We have been working hard to try to figure out how this pertains to us as an organisation, and by extension, each of our churches. The only thing we can tell you for sure is that, well, we don’t know for sure. There are lots of organisations that are interpreting this in lots of different ways – in our estimation, from underplaying it to going overboard.
One things we do know is that non-profits are not the primary targets of this. This is designed to give the authorities teeth to go after the larger spam offenders. There will be due process and deliberation as cases are brought to authorities on these matters. However, the reality is that these laws are going into effect, and we are subject to them.
What we all need to be doing is keeping records which show that people have opted-in to our communication. The process where people sign up to Pulse records a date stamp for us, which demonstrates that a reader initiated contact. At this stage, these laws only affect commercial messages. But the definition of a commercial message is broad: it can include any information about an event, service or product that costs money (this is a grey zone).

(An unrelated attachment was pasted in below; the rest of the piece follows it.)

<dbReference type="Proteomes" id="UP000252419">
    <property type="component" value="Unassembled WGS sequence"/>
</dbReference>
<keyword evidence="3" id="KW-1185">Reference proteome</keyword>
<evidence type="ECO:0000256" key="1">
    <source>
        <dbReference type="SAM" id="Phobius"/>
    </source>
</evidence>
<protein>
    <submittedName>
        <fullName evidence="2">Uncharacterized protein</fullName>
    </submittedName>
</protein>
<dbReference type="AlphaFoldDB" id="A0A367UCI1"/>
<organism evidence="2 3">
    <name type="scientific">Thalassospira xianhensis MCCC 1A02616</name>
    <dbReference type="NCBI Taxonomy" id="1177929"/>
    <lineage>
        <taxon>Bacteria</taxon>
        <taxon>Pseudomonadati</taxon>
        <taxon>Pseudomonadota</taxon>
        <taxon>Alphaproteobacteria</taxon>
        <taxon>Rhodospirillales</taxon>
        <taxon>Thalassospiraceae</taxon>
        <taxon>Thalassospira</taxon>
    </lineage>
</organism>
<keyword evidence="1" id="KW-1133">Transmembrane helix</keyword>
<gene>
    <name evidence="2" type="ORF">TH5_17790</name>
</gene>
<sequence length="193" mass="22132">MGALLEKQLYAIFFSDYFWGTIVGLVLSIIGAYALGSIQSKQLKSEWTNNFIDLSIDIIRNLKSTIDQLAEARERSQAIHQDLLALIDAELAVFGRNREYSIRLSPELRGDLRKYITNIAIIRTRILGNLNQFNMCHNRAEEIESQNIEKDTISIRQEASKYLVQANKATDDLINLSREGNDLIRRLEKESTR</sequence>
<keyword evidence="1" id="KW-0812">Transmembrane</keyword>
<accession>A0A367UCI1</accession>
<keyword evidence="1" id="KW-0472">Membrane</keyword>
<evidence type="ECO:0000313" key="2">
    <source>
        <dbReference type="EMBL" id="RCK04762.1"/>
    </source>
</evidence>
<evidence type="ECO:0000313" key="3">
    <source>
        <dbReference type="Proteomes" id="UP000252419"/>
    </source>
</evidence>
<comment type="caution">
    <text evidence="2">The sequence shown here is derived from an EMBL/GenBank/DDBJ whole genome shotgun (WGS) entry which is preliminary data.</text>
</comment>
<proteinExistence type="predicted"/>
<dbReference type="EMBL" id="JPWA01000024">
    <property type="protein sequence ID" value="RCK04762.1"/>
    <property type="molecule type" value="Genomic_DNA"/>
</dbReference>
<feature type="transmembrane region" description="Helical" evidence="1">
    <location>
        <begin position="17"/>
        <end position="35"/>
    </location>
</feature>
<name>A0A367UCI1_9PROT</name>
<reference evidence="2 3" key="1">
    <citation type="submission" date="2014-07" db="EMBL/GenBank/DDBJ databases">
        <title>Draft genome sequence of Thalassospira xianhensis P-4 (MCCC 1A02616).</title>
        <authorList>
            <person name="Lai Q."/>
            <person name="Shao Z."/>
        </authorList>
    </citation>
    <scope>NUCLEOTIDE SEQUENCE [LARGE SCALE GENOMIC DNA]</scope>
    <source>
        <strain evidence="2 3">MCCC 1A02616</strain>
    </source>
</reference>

Curiously, Messages with the express purpose of fundraising have been exempt from this law given that most non-profits would suffer heavily if restricted.
For people who have a relationship with us, we have implied consent to send them messages. This lasts for 2yrs, during which we need to work to migrate our people and our systems to express consent. It means that we need to build consent into the ways that we’re asking for e-mail addresses, whether on contact cards, or online e-mail sign-up pages.
To create effective e-mail protocols, we need:
• To go from implied consent to express consent.
• To quickly identify the sender of each message, and what its purpose is.
• Provide an unsubscribe mechanism for mailing-list type services.
If you’d like to dialogue about this, comments are open, and we can process it together there.